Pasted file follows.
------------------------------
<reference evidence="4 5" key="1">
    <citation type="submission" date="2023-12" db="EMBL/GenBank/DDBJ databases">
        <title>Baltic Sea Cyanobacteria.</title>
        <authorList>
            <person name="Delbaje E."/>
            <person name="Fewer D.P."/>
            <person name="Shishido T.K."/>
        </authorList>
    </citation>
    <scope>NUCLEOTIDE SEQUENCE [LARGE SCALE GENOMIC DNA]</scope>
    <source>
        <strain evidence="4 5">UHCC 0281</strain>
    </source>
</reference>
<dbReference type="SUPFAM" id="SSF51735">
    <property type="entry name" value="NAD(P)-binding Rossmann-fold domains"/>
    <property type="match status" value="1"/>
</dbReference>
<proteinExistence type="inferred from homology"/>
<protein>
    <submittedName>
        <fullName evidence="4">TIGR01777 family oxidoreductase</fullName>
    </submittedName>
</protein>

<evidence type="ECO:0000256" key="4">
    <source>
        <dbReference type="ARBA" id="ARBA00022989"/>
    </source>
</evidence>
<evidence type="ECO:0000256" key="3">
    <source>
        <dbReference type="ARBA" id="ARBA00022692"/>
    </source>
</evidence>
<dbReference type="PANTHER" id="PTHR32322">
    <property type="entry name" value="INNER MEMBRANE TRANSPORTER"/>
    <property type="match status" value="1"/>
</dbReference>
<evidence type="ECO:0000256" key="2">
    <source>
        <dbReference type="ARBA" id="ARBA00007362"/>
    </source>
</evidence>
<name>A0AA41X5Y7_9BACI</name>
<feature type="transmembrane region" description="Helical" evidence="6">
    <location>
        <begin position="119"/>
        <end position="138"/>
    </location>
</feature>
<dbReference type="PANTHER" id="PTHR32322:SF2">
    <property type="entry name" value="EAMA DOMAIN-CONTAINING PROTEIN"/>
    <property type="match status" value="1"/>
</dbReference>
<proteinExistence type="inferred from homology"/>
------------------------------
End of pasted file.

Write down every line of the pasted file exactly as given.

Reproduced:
<reference evidence="4 5" key="1">
    <citation type="submission" date="2023-12" db="EMBL/GenBank/DDBJ databases">
        <title>Baltic Sea Cyanobacteria.</title>
        <authorList>
            <person name="Delbaje E."/>
            <person name="Fewer D.P."/>
            <person name="Shishido T.K."/>
        </authorList>
    </citation>
    <scope>NUCLEOTIDE SEQUENCE [LARGE SCALE GENOMIC DNA]</scope>
    <source>
        <strain evidence="4 5">UHCC 0281</strain>
    </source>
</reference>
<dbReference type="SUPFAM" id="SSF51735">
    <property type="entry name" value="NAD(P)-binding Rossmann-fold domains"/>
    <property type="match status" value="1"/>
</dbReference>
<proteinExistence type="inferred from homology"/>
<protein>
    <submittedName>
        <fullName evidence="4">TIGR01777 family oxidoreductase</fullName>
    </submittedName>
</protein>

<evidence type="ECO:0000256" key="4">
    <source>
        <dbReference type="ARBA" id="ARBA00022989"/>
    </source>
</evidence>
<evidence type="ECO:0000256" key="3">
    <source>
        <dbReference type="ARBA" id="ARBA00022692"/>
    </source>
</evidence>
<dbReference type="PANTHER" id="PTHR32322">
    <property type="entry name" value="INNER MEMBRANE TRANSPORTER"/>
    <property type="match status" value="1"/>
</dbReference>
<evidence type="ECO:0000256" key="2">
    <source>
        <dbReference type="ARBA" id="ARBA00007362"/>
    </source>
</evidence>
<name>A0AA41X5Y7_9BACI</name>
<feature type="transmembrane region" description="Helical" evidence="6">
    <location>
        <begin position="119"/>
        <end position="138"/>
    </location>
</feature>
<dbReference type="PANTHER" id="PTHR32322:SF2">
    <property type="entry name" value="EAMA DOMAIN-CONTAINING PROTEIN"/>
    <property type="match status" value="1"/>
</dbReference>
<proteinExistence type="inferred from homology"/>